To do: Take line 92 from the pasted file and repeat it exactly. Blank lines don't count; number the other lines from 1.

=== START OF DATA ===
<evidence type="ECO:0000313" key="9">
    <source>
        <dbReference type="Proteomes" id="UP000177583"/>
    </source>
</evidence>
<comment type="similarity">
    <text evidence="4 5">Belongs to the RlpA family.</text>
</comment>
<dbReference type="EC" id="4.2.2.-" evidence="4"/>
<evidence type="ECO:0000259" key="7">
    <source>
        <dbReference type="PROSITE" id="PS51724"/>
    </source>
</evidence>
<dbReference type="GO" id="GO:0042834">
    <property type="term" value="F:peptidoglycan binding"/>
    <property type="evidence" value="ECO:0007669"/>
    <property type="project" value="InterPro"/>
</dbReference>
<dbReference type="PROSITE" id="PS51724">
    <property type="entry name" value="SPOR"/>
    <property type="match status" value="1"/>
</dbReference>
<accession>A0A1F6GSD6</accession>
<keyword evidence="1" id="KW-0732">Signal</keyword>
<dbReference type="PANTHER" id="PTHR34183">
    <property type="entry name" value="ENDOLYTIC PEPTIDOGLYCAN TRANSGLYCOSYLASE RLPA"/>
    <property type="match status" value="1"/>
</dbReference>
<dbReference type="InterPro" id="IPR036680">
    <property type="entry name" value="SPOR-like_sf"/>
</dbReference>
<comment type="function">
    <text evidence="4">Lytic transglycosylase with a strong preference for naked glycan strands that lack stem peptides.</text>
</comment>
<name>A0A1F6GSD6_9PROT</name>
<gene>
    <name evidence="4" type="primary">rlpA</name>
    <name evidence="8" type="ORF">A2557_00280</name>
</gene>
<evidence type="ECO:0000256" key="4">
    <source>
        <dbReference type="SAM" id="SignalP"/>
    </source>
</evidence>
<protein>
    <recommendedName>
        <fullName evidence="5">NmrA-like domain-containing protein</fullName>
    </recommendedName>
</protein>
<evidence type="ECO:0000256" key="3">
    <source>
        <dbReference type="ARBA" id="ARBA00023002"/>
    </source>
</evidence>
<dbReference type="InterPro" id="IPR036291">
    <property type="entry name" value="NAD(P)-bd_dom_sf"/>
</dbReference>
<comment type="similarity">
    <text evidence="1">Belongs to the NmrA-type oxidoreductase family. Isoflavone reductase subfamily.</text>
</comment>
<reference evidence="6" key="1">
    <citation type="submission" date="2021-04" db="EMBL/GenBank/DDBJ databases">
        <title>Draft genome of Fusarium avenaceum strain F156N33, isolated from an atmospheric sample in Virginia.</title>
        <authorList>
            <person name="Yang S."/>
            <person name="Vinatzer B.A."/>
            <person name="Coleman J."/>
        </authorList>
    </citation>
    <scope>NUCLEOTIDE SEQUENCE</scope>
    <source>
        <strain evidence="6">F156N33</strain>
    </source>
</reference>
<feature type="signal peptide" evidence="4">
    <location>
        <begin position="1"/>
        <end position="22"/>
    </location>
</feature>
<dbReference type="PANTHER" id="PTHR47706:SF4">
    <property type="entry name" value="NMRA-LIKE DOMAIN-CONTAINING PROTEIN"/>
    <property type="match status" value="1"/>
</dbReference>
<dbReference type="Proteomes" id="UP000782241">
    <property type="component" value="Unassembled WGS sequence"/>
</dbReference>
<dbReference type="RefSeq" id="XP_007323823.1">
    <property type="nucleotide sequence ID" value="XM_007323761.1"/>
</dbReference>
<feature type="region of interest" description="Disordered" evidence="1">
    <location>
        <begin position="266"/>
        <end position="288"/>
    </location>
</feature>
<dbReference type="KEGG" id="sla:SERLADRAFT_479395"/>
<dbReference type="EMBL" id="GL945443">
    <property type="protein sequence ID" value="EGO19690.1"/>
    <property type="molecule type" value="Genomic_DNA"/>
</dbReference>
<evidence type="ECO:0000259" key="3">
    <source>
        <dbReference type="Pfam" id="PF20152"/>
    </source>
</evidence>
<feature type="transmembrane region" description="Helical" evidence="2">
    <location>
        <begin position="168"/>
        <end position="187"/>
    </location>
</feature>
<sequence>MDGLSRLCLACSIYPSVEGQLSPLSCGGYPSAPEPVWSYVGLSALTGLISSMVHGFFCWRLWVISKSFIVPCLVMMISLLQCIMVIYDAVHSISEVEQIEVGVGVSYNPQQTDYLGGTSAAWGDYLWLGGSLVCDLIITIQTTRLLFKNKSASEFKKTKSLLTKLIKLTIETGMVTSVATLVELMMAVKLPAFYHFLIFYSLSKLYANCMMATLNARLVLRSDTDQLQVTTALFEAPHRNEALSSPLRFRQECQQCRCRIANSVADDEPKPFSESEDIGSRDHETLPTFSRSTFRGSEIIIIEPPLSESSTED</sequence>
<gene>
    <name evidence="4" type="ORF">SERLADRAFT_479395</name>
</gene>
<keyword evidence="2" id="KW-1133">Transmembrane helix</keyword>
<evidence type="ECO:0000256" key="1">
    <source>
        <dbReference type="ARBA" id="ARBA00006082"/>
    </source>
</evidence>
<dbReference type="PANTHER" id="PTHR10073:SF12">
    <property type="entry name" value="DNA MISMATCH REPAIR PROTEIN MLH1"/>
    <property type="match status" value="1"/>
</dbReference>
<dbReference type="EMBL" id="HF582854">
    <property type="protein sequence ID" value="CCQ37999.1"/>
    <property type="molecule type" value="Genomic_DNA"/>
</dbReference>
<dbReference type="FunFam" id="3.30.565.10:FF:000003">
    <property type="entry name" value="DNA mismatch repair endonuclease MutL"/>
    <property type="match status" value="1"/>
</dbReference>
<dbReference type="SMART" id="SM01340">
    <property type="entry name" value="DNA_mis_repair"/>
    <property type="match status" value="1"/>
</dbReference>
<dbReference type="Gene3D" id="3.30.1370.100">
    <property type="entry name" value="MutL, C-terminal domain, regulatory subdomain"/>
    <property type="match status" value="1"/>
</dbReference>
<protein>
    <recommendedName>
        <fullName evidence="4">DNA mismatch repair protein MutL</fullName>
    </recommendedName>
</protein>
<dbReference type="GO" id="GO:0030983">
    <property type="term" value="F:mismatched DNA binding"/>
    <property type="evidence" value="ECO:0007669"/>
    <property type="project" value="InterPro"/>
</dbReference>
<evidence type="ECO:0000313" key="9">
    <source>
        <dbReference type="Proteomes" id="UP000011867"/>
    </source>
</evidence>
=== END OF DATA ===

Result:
<feature type="region of interest" description="Disordered" evidence="1">